01 Oct 10 Ways to Increase the Value of Your Service Company
In this blog series we’ll focus on building value in your business. Today I’d like to discuss the concept of “value” and what that means from a buyer’s perspective. In future articles, I’ll share ten ways to increase the value of a company. I’ll wrap up the series by discussing how you can start your own program to boost your business’ worth – and your likely selling price if you ever decide to put your company on the market.
Let’s start by defining a couple of terms: Fair Market Value and Market Price.
Fair Market Value is “the true underlying value” of a business according to theoretical standards, often acknowledged as “the price at which a business would change hands between a willing buyer and a willing seller, both being adequately informed of the relevant facts and neither being compelled to buy or sell.” Fair market value is usually obtained through a 3rd-party appraisal so the result does not depend on the parties involved in any transaction.
Market Price is the estimated price that a business will likely sell for on the open market, depending on the companies involved in the exchange. Market price is really a range of values since every business is valued differently by different buyers based on their economic realities, estimated synergies, and the circumstances surrounding the sale. For example, if your company is a good fit for a strategic buyer you’ll likely receive a higher price for the business than if you sell it to employees or to another financial buyer.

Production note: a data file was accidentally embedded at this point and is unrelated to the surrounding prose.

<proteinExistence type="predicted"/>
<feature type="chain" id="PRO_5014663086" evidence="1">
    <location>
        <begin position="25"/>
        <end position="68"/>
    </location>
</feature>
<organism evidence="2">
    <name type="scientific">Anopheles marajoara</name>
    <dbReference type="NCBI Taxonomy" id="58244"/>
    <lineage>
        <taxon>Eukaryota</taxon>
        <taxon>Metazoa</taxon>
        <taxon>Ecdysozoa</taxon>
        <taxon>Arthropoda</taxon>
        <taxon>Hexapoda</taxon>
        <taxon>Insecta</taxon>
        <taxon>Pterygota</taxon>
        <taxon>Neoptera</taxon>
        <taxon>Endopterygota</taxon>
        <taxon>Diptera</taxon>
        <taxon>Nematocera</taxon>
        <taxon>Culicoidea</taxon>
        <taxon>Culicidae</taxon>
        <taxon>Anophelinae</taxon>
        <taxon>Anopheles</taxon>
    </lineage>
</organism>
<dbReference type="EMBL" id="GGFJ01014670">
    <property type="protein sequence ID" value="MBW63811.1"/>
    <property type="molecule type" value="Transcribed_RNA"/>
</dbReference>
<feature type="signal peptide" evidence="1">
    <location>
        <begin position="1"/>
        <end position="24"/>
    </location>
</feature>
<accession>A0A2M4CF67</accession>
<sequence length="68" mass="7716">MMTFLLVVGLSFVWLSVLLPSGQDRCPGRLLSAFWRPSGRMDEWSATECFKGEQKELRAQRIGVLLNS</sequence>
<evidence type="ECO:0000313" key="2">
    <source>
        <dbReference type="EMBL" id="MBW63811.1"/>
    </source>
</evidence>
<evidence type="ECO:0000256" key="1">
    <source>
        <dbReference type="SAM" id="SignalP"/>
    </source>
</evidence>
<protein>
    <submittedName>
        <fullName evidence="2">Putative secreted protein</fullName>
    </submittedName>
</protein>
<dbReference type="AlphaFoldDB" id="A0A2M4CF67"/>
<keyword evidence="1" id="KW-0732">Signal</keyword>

We see three types of buyers in the market:
Individual Buyers: these are typically individuals or partnerships that purchase and operate businesses for a paycheck. Stability of earnings is their primary consideration. Price they pay will generally be at or below fair market value.
Financial Buyers: usually includes private equity groups or investors that hire a management team. Growth potential is a key consideration.
Strategic buyers: typically these are companies that buy a company as a platform (or add-on) that can provide synergy to their other business interests. Their valuation is driven by their internal economic factors and growth they expect to achieve. If your company is a candidate for a strategic acquisition (few are) it will likely lead to the highest selling price possible.
In future blogs I’ll start talking specifically about how to increase the value of a service business.